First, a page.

By Jack Minor –
Colorado Governor John Hickenlooper finds himself facing another obstacle to his reelection campaign as his administration finds itself accused of stacking an investigative panel over charges Sen. Mark Udall pressured state insurance regulators to edit Obamacare cancellation figures.
Last year the Colorado Division of Insurance published a report showing that 250,000 Coloradoans had their insurance plans cancelled due to Obamacare. Among those was Congressman Cory Gardner, who excoriated Health and Human Services Secretary Kathleen Sebelius over the cancellation letters. Other state legislators have also had their insurance cancelled because they did not meet coverage requirements under Obamacare.
When the 250,000 number came out it drew a response from the president and was openly challenged by Udall who said it was misleading because the majority of the cancellation letters gave policy holders the option to purchase another plan.
The blog Complete Colorado published emails that were later obtained by the Denver Post where Jo Donlin, Colorado’s Division of Insurance director of external affairs said in a Nov. 14 email that said, “Sen. Udall says our numbers were wrong. They are not wrong. Cancellation notices affected 249,199 people. They want to trash our numbers. I’m holding strong while we get more details. Many have already done early renewals. Regardless, they received cancellation notices.”
Another e-mail from Udall’s legislative director Joe Britton to Donlin said, “We need to move on this ASAP — or we’ll be forced to challenge the 249K number ourselves. It is wildly off or at least very misleading and reporters keep repeating it.”
An e-mail from Britton the following day said, “We’ll be putting out a release this morning, but would again prefer that it be in coordination with you.” The e-mails between them appear to be cordial in tone.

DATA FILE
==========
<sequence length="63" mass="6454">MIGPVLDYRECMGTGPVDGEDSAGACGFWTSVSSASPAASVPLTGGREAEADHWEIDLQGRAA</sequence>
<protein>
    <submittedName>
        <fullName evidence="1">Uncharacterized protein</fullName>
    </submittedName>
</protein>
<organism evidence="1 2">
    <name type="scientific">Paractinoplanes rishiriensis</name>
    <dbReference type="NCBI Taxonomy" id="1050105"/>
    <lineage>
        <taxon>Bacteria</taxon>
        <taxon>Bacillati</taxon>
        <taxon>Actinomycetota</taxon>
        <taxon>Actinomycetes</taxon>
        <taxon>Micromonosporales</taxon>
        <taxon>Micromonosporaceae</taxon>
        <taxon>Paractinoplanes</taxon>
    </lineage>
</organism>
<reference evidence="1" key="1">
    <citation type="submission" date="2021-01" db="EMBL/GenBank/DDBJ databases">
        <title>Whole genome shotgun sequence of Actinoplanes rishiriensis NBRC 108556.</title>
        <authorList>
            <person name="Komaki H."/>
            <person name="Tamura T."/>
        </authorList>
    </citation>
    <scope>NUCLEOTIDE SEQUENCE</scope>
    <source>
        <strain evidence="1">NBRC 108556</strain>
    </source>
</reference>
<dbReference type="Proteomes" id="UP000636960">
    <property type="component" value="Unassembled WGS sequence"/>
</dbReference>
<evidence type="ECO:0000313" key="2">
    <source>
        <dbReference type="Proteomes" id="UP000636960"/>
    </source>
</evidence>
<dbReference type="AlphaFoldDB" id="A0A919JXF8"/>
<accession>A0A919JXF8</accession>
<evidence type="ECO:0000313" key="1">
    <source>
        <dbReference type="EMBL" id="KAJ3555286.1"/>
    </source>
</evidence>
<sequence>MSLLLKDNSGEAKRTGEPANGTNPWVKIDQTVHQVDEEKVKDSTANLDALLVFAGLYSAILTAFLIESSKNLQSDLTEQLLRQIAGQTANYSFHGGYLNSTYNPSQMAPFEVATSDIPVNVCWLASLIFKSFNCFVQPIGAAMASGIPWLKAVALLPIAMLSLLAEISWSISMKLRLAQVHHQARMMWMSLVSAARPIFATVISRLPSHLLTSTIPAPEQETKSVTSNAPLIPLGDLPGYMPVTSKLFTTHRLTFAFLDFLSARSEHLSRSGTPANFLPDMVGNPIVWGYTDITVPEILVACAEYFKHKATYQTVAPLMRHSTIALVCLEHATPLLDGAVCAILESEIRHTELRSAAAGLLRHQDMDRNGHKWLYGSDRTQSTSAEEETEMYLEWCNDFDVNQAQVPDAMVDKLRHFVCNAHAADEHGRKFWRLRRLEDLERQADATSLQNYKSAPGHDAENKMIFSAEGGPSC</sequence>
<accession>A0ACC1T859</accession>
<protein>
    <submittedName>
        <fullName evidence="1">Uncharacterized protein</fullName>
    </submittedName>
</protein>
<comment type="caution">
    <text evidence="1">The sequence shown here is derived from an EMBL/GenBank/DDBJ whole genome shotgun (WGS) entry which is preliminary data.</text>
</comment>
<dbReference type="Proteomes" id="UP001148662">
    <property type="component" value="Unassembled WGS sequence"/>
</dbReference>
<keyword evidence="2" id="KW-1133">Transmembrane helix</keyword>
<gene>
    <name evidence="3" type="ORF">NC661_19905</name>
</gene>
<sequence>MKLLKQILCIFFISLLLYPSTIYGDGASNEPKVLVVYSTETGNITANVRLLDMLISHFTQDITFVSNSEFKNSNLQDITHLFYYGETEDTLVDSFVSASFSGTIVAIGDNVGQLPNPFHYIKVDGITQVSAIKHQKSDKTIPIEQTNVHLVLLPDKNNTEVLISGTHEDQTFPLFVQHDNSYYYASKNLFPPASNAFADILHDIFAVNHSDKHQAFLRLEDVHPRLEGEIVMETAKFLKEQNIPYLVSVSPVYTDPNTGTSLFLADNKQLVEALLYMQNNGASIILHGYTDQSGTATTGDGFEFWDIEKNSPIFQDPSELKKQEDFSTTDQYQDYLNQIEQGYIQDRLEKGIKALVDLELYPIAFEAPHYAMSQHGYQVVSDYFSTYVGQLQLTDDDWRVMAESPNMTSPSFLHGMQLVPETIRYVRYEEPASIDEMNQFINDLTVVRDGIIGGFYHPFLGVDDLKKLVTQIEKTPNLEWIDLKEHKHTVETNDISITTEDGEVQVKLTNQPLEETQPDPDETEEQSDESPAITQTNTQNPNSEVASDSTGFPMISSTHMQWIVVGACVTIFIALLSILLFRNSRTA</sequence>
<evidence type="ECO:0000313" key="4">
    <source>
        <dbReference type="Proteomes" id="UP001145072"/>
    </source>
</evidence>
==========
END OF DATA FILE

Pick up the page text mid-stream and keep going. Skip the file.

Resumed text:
In another internal e-mail, Donlin wrote, “Following my e-mail I received a very hostile call from Sen. Udall’s deputy chief of staff. Marguerite is on the phone with his chief of staff right now. Happy Friday!”
Marguerite Salazar is the commissioner at the state Division of Insurance.
Udall defended the actions taken by his staff saying it was important for the department to let people know that most of the people getting the notices did not have their policies cancelled outright.
Following an outcry by Republicans who said the prospect of a sitting senator bullying government workers to adjust their data was “reprehensible,” the governor’s office appointed a team to investigate the issue.
Following the investigation the panel said no bullying ever occurred nor did any department of insurance employees feel pressured.
However, when media outlets pushed for more details including the members of the panel, Gov. Hickenlooper’s administration attempted to keep the names secret, arguing that it was doing so to protect them from “potential politically motivated challenges of inquisitions.”
Under pressure from media outlets the names were eventually released and it was discovered that they consisted of three Democrats in the governor’s administration. The revelation immediately drew questions about the objectivity of the panel during the investigation.
Republican gubernatorial candidate Tom Tancredo has called for the resignation of Barbara Kelly, the executive director of the state’s Department of Regulatory Agencies (DORA). Kelley was appointed by Hickenlooper and was one of the members of the panel investigating Udall which determined that no coercion or intimidation took place.
“The Hickenlooper administration’s pattern of deception on this scandal is extremely troubling,” Tancredo said in a press release. “It suggests that the governor’s primary focus throughout this scandal has always been the political interest of protecting a fellow liberal Democrat.”
Udall is facing Weld County District Attorney Ken Buck, a tea party candidate who narrowly lost a race against Sen. Michael Bennett in 2010 after Democrats poured millions of dollars into the race to defeat Buck.